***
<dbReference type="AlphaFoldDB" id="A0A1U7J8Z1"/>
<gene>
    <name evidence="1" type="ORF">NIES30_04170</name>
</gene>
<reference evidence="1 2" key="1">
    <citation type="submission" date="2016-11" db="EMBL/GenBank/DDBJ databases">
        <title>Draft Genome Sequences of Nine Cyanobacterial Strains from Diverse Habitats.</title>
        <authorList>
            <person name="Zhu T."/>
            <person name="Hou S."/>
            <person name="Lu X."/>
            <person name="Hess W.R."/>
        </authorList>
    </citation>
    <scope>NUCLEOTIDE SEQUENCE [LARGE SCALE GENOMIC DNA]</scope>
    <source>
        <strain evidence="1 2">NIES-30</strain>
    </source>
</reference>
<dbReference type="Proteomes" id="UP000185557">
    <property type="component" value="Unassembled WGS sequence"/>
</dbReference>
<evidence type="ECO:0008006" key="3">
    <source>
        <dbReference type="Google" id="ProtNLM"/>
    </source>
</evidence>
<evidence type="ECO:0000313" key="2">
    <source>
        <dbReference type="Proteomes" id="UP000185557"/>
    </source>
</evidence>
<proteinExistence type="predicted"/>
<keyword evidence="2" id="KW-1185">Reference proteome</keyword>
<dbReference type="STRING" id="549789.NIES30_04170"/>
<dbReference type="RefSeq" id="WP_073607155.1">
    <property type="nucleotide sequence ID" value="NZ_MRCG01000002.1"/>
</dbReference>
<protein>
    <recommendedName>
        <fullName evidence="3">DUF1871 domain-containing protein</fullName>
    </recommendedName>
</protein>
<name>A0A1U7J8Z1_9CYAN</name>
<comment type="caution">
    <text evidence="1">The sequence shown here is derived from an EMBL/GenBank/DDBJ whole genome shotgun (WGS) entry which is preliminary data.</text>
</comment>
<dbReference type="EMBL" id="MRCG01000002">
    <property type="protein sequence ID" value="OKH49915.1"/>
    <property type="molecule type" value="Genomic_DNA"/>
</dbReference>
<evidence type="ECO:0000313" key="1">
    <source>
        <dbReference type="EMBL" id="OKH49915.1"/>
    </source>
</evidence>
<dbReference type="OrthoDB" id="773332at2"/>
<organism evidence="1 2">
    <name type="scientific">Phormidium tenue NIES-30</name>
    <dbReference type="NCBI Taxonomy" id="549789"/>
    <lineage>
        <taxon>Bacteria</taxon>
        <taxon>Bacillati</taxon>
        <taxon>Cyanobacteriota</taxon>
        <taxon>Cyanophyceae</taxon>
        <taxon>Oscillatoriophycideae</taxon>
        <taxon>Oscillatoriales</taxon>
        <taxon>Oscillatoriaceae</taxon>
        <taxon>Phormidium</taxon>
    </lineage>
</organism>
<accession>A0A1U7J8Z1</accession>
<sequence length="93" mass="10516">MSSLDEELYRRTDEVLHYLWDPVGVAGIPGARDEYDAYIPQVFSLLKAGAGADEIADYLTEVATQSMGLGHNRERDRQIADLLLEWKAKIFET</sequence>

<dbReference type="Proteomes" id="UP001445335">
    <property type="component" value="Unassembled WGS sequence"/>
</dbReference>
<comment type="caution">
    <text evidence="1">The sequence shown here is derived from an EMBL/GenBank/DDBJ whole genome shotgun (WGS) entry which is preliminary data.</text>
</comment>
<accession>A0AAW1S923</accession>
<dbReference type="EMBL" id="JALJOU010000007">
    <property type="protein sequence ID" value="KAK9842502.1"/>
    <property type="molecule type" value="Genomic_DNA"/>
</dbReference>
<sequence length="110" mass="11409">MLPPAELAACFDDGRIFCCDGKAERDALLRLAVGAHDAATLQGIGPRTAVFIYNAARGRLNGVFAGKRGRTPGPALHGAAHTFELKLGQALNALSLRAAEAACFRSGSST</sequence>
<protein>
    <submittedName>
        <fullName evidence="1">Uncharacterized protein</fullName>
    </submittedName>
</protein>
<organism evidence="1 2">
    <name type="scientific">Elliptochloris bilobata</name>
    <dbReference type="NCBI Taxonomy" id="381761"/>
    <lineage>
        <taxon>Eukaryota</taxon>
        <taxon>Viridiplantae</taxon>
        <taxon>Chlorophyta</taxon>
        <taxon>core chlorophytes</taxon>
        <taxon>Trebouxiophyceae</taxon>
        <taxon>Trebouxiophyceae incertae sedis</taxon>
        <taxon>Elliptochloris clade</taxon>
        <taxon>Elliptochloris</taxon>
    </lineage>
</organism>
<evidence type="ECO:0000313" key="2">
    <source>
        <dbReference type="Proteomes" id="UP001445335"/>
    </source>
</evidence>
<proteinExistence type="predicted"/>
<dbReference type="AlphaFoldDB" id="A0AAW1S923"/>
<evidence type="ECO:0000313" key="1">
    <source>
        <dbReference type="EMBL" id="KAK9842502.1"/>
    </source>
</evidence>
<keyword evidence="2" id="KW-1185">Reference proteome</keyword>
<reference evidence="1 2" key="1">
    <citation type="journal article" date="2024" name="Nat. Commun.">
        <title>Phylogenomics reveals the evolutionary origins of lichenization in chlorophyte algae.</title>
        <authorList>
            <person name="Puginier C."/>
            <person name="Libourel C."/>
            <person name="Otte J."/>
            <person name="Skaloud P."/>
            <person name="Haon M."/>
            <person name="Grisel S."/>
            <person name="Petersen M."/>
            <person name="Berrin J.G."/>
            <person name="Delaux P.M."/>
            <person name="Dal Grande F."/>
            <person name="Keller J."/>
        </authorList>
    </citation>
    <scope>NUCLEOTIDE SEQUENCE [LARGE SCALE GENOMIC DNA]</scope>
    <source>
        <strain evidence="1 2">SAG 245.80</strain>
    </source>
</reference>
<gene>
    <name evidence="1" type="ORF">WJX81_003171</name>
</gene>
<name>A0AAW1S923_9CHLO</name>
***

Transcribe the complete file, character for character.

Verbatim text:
<dbReference type="AlphaFoldDB" id="A0A1U7J8Z1"/>
<gene>
    <name evidence="1" type="ORF">NIES30_04170</name>
</gene>
<reference evidence="1 2" key="1">
    <citation type="submission" date="2016-11" db="EMBL/GenBank/DDBJ databases">
        <title>Draft Genome Sequences of Nine Cyanobacterial Strains from Diverse Habitats.</title>
        <authorList>
            <person name="Zhu T."/>
            <person name="Hou S."/>
            <person name="Lu X."/>
            <person name="Hess W.R."/>
        </authorList>
    </citation>
    <scope>NUCLEOTIDE SEQUENCE [LARGE SCALE GENOMIC DNA]</scope>
    <source>
        <strain evidence="1 2">NIES-30</strain>
    </source>
</reference>
<dbReference type="Proteomes" id="UP000185557">
    <property type="component" value="Unassembled WGS sequence"/>
</dbReference>
<evidence type="ECO:0008006" key="3">
    <source>
        <dbReference type="Google" id="ProtNLM"/>
    </source>
</evidence>
<evidence type="ECO:0000313" key="2">
    <source>
        <dbReference type="Proteomes" id="UP000185557"/>
    </source>
</evidence>
<proteinExistence type="predicted"/>
<keyword evidence="2" id="KW-1185">Reference proteome</keyword>
<dbReference type="STRING" id="549789.NIES30_04170"/>
<dbReference type="RefSeq" id="WP_073607155.1">
    <property type="nucleotide sequence ID" value="NZ_MRCG01000002.1"/>
</dbReference>
<protein>
    <recommendedName>
        <fullName evidence="3">DUF1871 domain-containing protein</fullName>
    </recommendedName>
</protein>
<name>A0A1U7J8Z1_9CYAN</name>
<comment type="caution">
    <text evidence="1">The sequence shown here is derived from an EMBL/GenBank/DDBJ whole genome shotgun (WGS) entry which is preliminary data.</text>
</comment>
<dbReference type="EMBL" id="MRCG01000002">
    <property type="protein sequence ID" value="OKH49915.1"/>
    <property type="molecule type" value="Genomic_DNA"/>
</dbReference>
<evidence type="ECO:0000313" key="1">
    <source>
        <dbReference type="EMBL" id="OKH49915.1"/>
    </source>
</evidence>
<dbReference type="OrthoDB" id="773332at2"/>
<organism evidence="1 2">
    <name type="scientific">Phormidium tenue NIES-30</name>
    <dbReference type="NCBI Taxonomy" id="549789"/>
    <lineage>
        <taxon>Bacteria</taxon>
        <taxon>Bacillati</taxon>
        <taxon>Cyanobacteriota</taxon>
        <taxon>Cyanophyceae</taxon>
        <taxon>Oscillatoriophycideae</taxon>
        <taxon>Oscillatoriales</taxon>
        <taxon>Oscillatoriaceae</taxon>
        <taxon>Phormidium</taxon>
    </lineage>
</organism>
<accession>A0A1U7J8Z1</accession>
<sequence length="93" mass="10516">MSSLDEELYRRTDEVLHYLWDPVGVAGIPGARDEYDAYIPQVFSLLKAGAGADEIADYLTEVATQSMGLGHNRERDRQIADLLLEWKAKIFET</sequence>

<dbReference type="Proteomes" id="UP001445335">
    <property type="component" value="Unassembled WGS sequence"/>
</dbReference>
<comment type="caution">
    <text evidence="1">The sequence shown here is derived from an EMBL/GenBank/DDBJ whole genome shotgun (WGS) entry which is preliminary data.</text>
</comment>
<accession>A0AAW1S923</accession>
<dbReference type="EMBL" id="JALJOU010000007">
    <property type="protein sequence ID" value="KAK9842502.1"/>
    <property type="molecule type" value="Genomic_DNA"/>
</dbReference>
<sequence length="110" mass="11409">MLPPAELAACFDDGRIFCCDGKAERDALLRLAVGAHDAATLQGIGPRTAVFIYNAARGRLNGVFAGKRGRTPGPALHGAAHTFELKLGQALNALSLRAAEAACFRSGSST</sequence>
<protein>
    <submittedName>
        <fullName evidence="1">Uncharacterized protein</fullName>
    </submittedName>
</protein>
<organism evidence="1 2">
    <name type="scientific">Elliptochloris bilobata</name>
    <dbReference type="NCBI Taxonomy" id="381761"/>
    <lineage>
        <taxon>Eukaryota</taxon>
        <taxon>Viridiplantae</taxon>
        <taxon>Chlorophyta</taxon>
        <taxon>core chlorophytes</taxon>
        <taxon>Trebouxiophyceae</taxon>
        <taxon>Trebouxiophyceae incertae sedis</taxon>
        <taxon>Elliptochloris clade</taxon>
        <taxon>Elliptochloris</taxon>
    </lineage>
</organism>
<evidence type="ECO:0000313" key="2">
    <source>
        <dbReference type="Proteomes" id="UP001445335"/>
    </source>
</evidence>
<proteinExistence type="predicted"/>
<dbReference type="AlphaFoldDB" id="A0AAW1S923"/>
<evidence type="ECO:0000313" key="1">
    <source>
        <dbReference type="EMBL" id="KAK9842502.1"/>
    </source>
</evidence>
<keyword evidence="2" id="KW-1185">Reference proteome</keyword>
<reference evidence="1 2" key="1">
    <citation type="journal article" date="2024" name="Nat. Commun.">
        <title>Phylogenomics reveals the evolutionary origins of lichenization in chlorophyte algae.</title>
        <authorList>
            <person name="Puginier C."/>
            <person name="Libourel C."/>
            <person name="Otte J."/>
            <person name="Skaloud P."/>
            <person name="Haon M."/>
            <person name="Grisel S."/>
            <person name="Petersen M."/>
            <person name="Berrin J.G."/>
            <person name="Delaux P.M."/>
            <person name="Dal Grande F."/>
            <person name="Keller J."/>
        </authorList>
    </citation>
    <scope>NUCLEOTIDE SEQUENCE [LARGE SCALE GENOMIC DNA]</scope>
    <source>
        <strain evidence="1 2">SAG 245.80</strain>
    </source>
</reference>
<gene>
    <name evidence="1" type="ORF">WJX81_003171</name>
</gene>
<name>A0AAW1S923_9CHLO</name>